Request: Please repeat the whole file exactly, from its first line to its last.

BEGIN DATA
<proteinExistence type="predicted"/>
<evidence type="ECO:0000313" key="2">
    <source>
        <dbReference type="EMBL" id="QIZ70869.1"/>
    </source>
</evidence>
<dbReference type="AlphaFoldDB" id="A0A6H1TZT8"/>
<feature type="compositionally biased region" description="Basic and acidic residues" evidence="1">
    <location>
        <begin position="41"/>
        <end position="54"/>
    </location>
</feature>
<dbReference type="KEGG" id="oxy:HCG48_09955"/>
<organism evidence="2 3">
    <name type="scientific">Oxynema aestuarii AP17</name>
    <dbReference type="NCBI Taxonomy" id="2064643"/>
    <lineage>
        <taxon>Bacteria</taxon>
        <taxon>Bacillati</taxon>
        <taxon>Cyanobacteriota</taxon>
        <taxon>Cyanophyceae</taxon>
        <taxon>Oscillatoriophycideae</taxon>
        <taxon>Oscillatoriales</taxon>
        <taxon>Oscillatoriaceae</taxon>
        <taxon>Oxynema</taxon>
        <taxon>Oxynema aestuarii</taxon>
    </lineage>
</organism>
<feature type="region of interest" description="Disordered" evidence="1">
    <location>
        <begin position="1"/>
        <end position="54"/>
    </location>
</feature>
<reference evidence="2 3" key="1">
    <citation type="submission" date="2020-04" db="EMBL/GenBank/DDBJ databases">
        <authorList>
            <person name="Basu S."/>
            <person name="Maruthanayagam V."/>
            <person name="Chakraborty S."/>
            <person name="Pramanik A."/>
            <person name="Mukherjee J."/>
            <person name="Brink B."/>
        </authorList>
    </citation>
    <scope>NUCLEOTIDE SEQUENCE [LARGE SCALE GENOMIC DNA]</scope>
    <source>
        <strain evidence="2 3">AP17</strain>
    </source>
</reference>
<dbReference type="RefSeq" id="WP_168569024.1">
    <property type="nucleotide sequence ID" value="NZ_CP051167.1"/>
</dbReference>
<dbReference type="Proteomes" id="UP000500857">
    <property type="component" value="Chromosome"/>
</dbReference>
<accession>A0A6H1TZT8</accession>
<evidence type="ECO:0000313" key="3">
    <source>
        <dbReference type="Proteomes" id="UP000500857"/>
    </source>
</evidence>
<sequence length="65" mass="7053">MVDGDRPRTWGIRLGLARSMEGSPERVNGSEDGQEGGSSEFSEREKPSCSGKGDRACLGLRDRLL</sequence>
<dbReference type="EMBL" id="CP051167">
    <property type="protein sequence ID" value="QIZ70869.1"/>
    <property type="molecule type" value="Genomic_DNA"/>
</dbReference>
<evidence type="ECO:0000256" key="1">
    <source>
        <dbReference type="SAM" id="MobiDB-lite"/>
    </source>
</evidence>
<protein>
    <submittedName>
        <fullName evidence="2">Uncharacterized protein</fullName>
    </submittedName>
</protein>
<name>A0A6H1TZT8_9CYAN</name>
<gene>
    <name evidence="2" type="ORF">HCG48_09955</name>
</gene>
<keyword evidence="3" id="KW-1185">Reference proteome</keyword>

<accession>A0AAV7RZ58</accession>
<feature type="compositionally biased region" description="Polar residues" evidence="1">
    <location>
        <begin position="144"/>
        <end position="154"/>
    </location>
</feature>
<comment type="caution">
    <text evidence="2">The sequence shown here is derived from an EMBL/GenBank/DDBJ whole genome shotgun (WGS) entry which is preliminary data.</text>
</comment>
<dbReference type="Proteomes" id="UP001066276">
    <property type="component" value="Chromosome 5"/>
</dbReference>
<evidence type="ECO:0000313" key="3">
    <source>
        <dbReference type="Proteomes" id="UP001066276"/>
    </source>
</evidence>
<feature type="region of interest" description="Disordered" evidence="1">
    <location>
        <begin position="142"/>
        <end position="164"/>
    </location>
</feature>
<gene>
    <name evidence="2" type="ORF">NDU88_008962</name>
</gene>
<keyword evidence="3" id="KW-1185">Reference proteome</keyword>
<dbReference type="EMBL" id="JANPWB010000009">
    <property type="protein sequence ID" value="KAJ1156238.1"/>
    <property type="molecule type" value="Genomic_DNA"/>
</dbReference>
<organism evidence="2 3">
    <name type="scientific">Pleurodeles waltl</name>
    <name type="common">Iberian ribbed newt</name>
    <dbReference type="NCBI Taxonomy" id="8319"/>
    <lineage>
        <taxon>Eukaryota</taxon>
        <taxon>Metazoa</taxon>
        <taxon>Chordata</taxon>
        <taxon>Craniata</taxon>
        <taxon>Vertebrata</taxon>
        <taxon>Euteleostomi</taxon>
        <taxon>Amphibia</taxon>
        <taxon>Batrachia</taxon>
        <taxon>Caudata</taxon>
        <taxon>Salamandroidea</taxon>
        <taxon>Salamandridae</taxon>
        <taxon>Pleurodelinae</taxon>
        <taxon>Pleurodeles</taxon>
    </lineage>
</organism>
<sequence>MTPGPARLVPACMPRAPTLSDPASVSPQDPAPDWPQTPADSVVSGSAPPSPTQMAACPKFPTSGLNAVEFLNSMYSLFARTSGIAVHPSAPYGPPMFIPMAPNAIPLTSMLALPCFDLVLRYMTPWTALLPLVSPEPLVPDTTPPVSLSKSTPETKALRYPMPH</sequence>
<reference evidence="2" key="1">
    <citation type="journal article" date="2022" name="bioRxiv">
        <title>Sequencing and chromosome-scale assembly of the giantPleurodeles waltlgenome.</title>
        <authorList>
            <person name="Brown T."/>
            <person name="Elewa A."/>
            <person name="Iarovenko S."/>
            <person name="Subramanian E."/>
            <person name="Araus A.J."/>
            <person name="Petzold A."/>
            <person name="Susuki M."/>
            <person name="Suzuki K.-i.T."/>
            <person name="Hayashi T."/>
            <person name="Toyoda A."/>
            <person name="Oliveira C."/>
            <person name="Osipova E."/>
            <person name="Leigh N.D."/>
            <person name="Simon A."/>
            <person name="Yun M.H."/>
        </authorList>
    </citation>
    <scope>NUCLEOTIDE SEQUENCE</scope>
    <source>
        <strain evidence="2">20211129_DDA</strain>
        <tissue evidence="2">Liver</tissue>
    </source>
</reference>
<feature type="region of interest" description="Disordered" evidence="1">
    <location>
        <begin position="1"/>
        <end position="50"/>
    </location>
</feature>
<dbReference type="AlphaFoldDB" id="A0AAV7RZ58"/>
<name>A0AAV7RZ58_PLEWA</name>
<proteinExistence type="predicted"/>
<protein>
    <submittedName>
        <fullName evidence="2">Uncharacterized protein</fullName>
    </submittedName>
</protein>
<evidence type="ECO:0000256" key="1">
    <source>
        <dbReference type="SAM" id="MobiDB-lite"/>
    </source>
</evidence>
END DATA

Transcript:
<proteinExistence type="predicted"/>
<evidence type="ECO:0000313" key="2">
    <source>
        <dbReference type="EMBL" id="QIZ70869.1"/>
    </source>
</evidence>
<dbReference type="AlphaFoldDB" id="A0A6H1TZT8"/>
<feature type="compositionally biased region" description="Basic and acidic residues" evidence="1">
    <location>
        <begin position="41"/>
        <end position="54"/>
    </location>
</feature>
<dbReference type="KEGG" id="oxy:HCG48_09955"/>
<organism evidence="2 3">
    <name type="scientific">Oxynema aestuarii AP17</name>
    <dbReference type="NCBI Taxonomy" id="2064643"/>
    <lineage>
        <taxon>Bacteria</taxon>
        <taxon>Bacillati</taxon>
        <taxon>Cyanobacteriota</taxon>
        <taxon>Cyanophyceae</taxon>
        <taxon>Oscillatoriophycideae</taxon>
        <taxon>Oscillatoriales</taxon>
        <taxon>Oscillatoriaceae</taxon>
        <taxon>Oxynema</taxon>
        <taxon>Oxynema aestuarii</taxon>
    </lineage>
</organism>
<feature type="region of interest" description="Disordered" evidence="1">
    <location>
        <begin position="1"/>
        <end position="54"/>
    </location>
</feature>
<reference evidence="2 3" key="1">
    <citation type="submission" date="2020-04" db="EMBL/GenBank/DDBJ databases">
        <authorList>
            <person name="Basu S."/>
            <person name="Maruthanayagam V."/>
            <person name="Chakraborty S."/>
            <person name="Pramanik A."/>
            <person name="Mukherjee J."/>
            <person name="Brink B."/>
        </authorList>
    </citation>
    <scope>NUCLEOTIDE SEQUENCE [LARGE SCALE GENOMIC DNA]</scope>
    <source>
        <strain evidence="2 3">AP17</strain>
    </source>
</reference>
<dbReference type="RefSeq" id="WP_168569024.1">
    <property type="nucleotide sequence ID" value="NZ_CP051167.1"/>
</dbReference>
<dbReference type="Proteomes" id="UP000500857">
    <property type="component" value="Chromosome"/>
</dbReference>
<accession>A0A6H1TZT8</accession>
<evidence type="ECO:0000313" key="3">
    <source>
        <dbReference type="Proteomes" id="UP000500857"/>
    </source>
</evidence>
<sequence length="65" mass="7053">MVDGDRPRTWGIRLGLARSMEGSPERVNGSEDGQEGGSSEFSEREKPSCSGKGDRACLGLRDRLL</sequence>
<dbReference type="EMBL" id="CP051167">
    <property type="protein sequence ID" value="QIZ70869.1"/>
    <property type="molecule type" value="Genomic_DNA"/>
</dbReference>
<evidence type="ECO:0000256" key="1">
    <source>
        <dbReference type="SAM" id="MobiDB-lite"/>
    </source>
</evidence>
<protein>
    <submittedName>
        <fullName evidence="2">Uncharacterized protein</fullName>
    </submittedName>
</protein>
<name>A0A6H1TZT8_9CYAN</name>
<gene>
    <name evidence="2" type="ORF">HCG48_09955</name>
</gene>
<keyword evidence="3" id="KW-1185">Reference proteome</keyword>

<accession>A0AAV7RZ58</accession>
<feature type="compositionally biased region" description="Polar residues" evidence="1">
    <location>
        <begin position="144"/>
        <end position="154"/>
    </location>
</feature>
<comment type="caution">
    <text evidence="2">The sequence shown here is derived from an EMBL/GenBank/DDBJ whole genome shotgun (WGS) entry which is preliminary data.</text>
</comment>
<dbReference type="Proteomes" id="UP001066276">
    <property type="component" value="Chromosome 5"/>
</dbReference>
<evidence type="ECO:0000313" key="3">
    <source>
        <dbReference type="Proteomes" id="UP001066276"/>
    </source>
</evidence>
<feature type="region of interest" description="Disordered" evidence="1">
    <location>
        <begin position="142"/>
        <end position="164"/>
    </location>
</feature>
<gene>
    <name evidence="2" type="ORF">NDU88_008962</name>
</gene>
<keyword evidence="3" id="KW-1185">Reference proteome</keyword>
<dbReference type="EMBL" id="JANPWB010000009">
    <property type="protein sequence ID" value="KAJ1156238.1"/>
    <property type="molecule type" value="Genomic_DNA"/>
</dbReference>
<organism evidence="2 3">
    <name type="scientific">Pleurodeles waltl</name>
    <name type="common">Iberian ribbed newt</name>
    <dbReference type="NCBI Taxonomy" id="8319"/>
    <lineage>
        <taxon>Eukaryota</taxon>
        <taxon>Metazoa</taxon>
        <taxon>Chordata</taxon>
        <taxon>Craniata</taxon>
        <taxon>Vertebrata</taxon>
        <taxon>Euteleostomi</taxon>
        <taxon>Amphibia</taxon>
        <taxon>Batrachia</taxon>
        <taxon>Caudata</taxon>
        <taxon>Salamandroidea</taxon>
        <taxon>Salamandridae</taxon>
        <taxon>Pleurodelinae</taxon>
        <taxon>Pleurodeles</taxon>
    </lineage>
</organism>
<sequence>MTPGPARLVPACMPRAPTLSDPASVSPQDPAPDWPQTPADSVVSGSAPPSPTQMAACPKFPTSGLNAVEFLNSMYSLFARTSGIAVHPSAPYGPPMFIPMAPNAIPLTSMLALPCFDLVLRYMTPWTALLPLVSPEPLVPDTTPPVSLSKSTPETKALRYPMPH</sequence>
<reference evidence="2" key="1">
    <citation type="journal article" date="2022" name="bioRxiv">
        <title>Sequencing and chromosome-scale assembly of the giantPleurodeles waltlgenome.</title>
        <authorList>
            <person name="Brown T."/>
            <person name="Elewa A."/>
            <person name="Iarovenko S."/>
            <person name="Subramanian E."/>
            <person name="Araus A.J."/>
            <person name="Petzold A."/>
            <person name="Susuki M."/>
            <person name="Suzuki K.-i.T."/>
            <person name="Hayashi T."/>
            <person name="Toyoda A."/>
            <person name="Oliveira C."/>
            <person name="Osipova E."/>
            <person name="Leigh N.D."/>
            <person name="Simon A."/>
            <person name="Yun M.H."/>
        </authorList>
    </citation>
    <scope>NUCLEOTIDE SEQUENCE</scope>
    <source>
        <strain evidence="2">20211129_DDA</strain>
        <tissue evidence="2">Liver</tissue>
    </source>
</reference>
<feature type="region of interest" description="Disordered" evidence="1">
    <location>
        <begin position="1"/>
        <end position="50"/>
    </location>
</feature>
<dbReference type="AlphaFoldDB" id="A0AAV7RZ58"/>
<name>A0AAV7RZ58_PLEWA</name>
<proteinExistence type="predicted"/>
<protein>
    <submittedName>
        <fullName evidence="2">Uncharacterized protein</fullName>
    </submittedName>
</protein>
<evidence type="ECO:0000256" key="1">
    <source>
        <dbReference type="SAM" id="MobiDB-lite"/>
    </source>
</evidence>